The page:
Author Samuel Dalrymple
Author Samuel Dalrymple

Samuel Dalrymple On Showcasing The Partition With Sensitivity

Author Samuel Dalrymple shares titbits about mediaeval India and tells us about his interest in the Partition, museums in India, and more

If you are interested in travel writings, Delhi's heritage walks and culture, discussions about Partition, and the history of the Indian subcontinent, you may already be familiar with Samuel Dalrymple, son of noted Scottish historian William Dalrymple. He is an avid researcher of Indian history with a degree as a scholar of Sanskrit and Persian from the University of Oxford.

Dalrymple has been writing voraciously on the mediaeval history of India and has a dedicated following on social media. His first film, "Child of Empire," premiered at the Sundance Film Festival in 2022, and his animated series "Lost Migrations" was a sell-out at the British Film Institute. He is set to make his debut in the literary sphere with "Shattered Lands: The Five Partitions of India 1935-1975," in 2024.

Samuel spoke to Outlook Traveller about his interest in the Partition, how his book came about, his favourite museums and historical sites, and films, among other things.  

Q

I have followed your work for quite a while now, and it appears that you are pretty interested in the event of Partition. Why do you find it intriguing as a subject of investigation?  

A

I kind of fell into working on it by accident. When I was at university, my friend Sparsh Ahuja was chatting with some Pakistani friends in the UK. They were talking about how sad it was that they could meet in England, and Sparsh could meet people who lived 5 hours from his ancestral home, but he would never be able to return to his ancestral home. And likewise, the Pakistani friends who came from Delhi will never be able to go there. And, Sparsh made a mission that he wanted to use this opportunity to get some footage for his grandparents. They always said they wanted to see their ancestral homes again and see their old gurudwara, their old school, and all those places they had to flee overnight. And Sparsh kind of brought me in on this project, which became the Project Dastaan.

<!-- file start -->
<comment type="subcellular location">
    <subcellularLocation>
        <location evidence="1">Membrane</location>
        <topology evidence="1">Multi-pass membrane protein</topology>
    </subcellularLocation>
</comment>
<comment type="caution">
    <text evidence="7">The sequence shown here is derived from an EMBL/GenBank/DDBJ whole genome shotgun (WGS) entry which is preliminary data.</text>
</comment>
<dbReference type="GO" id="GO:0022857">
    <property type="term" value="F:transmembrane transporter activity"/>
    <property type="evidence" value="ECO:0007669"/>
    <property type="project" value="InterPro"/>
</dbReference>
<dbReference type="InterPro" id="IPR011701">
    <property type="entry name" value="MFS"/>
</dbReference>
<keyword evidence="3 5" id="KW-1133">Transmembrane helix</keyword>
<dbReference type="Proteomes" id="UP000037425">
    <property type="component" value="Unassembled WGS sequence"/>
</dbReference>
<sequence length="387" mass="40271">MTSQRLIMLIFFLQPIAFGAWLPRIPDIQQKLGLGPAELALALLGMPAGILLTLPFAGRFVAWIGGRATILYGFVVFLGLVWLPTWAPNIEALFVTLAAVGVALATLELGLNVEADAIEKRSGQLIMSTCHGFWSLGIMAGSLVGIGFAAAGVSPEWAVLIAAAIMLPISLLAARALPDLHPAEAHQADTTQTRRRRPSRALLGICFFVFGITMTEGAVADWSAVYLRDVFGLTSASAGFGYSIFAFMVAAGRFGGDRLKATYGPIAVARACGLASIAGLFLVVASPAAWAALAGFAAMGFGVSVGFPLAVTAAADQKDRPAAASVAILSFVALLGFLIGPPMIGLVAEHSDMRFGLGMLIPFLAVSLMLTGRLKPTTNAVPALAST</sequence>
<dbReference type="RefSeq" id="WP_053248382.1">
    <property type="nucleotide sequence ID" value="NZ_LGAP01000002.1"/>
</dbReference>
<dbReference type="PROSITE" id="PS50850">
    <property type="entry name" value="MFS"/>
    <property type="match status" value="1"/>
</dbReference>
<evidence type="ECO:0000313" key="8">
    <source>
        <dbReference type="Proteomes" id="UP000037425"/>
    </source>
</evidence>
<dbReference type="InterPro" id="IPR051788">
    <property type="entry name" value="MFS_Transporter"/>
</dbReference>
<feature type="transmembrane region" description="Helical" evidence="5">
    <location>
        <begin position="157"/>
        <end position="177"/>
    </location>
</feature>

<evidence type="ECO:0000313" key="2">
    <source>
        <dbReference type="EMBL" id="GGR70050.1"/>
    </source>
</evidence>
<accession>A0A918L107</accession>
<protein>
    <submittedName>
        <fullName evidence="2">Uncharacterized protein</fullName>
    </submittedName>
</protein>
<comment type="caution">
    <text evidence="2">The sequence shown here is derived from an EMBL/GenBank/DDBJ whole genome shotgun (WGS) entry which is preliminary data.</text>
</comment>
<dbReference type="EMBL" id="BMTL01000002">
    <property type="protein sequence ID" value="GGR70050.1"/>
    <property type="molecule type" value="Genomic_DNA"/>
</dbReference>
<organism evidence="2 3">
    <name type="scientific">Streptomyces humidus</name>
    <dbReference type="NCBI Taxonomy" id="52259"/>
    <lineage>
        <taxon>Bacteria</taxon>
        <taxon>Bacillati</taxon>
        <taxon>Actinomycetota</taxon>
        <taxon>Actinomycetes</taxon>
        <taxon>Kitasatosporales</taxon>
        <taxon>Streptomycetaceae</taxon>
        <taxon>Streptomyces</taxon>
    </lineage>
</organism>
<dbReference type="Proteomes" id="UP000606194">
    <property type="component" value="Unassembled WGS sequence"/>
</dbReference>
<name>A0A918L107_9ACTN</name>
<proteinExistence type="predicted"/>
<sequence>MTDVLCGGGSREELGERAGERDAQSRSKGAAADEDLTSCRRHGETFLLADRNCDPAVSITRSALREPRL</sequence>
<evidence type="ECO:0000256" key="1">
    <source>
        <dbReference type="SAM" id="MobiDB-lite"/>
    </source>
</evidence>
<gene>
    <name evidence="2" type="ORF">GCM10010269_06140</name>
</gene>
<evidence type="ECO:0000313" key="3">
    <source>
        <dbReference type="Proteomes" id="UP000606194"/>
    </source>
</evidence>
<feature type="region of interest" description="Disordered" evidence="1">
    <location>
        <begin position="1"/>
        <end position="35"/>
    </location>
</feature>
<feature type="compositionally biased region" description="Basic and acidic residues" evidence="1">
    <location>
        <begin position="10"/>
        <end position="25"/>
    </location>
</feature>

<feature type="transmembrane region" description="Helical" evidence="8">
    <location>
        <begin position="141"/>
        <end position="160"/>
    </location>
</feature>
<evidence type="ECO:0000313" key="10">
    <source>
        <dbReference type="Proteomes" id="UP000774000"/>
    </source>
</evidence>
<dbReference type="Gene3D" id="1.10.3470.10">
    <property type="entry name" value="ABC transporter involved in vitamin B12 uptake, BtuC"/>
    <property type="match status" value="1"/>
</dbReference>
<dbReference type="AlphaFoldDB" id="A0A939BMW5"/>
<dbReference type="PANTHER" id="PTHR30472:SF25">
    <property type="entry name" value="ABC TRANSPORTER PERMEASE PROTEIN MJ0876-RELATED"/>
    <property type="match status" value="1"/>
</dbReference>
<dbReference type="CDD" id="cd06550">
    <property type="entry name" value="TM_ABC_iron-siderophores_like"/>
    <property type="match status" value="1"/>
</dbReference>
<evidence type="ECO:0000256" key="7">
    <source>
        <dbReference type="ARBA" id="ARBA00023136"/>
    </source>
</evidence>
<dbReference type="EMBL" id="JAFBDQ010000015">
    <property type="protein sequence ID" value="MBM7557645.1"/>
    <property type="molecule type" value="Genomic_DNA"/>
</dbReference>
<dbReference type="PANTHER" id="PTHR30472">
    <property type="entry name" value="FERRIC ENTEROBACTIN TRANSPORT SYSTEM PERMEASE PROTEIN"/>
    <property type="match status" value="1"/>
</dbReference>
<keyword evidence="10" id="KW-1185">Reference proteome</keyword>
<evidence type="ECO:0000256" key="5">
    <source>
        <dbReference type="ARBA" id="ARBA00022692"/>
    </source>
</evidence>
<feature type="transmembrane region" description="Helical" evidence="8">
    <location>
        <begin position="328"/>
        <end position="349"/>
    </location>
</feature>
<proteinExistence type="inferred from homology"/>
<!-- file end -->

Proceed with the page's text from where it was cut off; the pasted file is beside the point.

The Dastaan Duo: Sam and Sparsh
The Dastaan Duo: Sam and Sparshproject.dastaan/instagram
Q

What did Project Dastaan entail, and how did the book come along?  

A

In Project Dastaan, we wanted to take back 75 Partition witnesses before the 75 Anniversary using VR (virtual reality)—a bonkers idea that was wonderful. We didn't manage 75, but only about 20. And when Covid hit, we couldn't interact much with the old that we'd been working with, and we couldn't cross the borders anymore. And so, having fallen into this, I started working on a book. And we started working on some animations currently being shown at the Partition Museum in Amritsar, Delhi, and Lahore. Having one exhibit showing in Delhi and Lahore is lovely because I think that's quite rare.

An old lady being reconnected to her past
An old lady being reconnected to her pastProject Dastaan website
Q

Are there also places in the United Kingdom that memorialise the event of Partition?

A

No, which is rather shocking. There's been a significant push in the last few years to get this history recognised in Britain; a lot of work has undoubtedly come, but Britain, in a way, has got this big silence and confusion over how to handle its imperial past. It's not entirely spoken up to it yet. Until recently, imperial history wasn't taught in schools either, but that's changed, and schools are gradually including imperial history in their curriculum. You learn about India and the Battle of Plassey, thank god! But I don't think there's any specific memorial to those who died in Partition.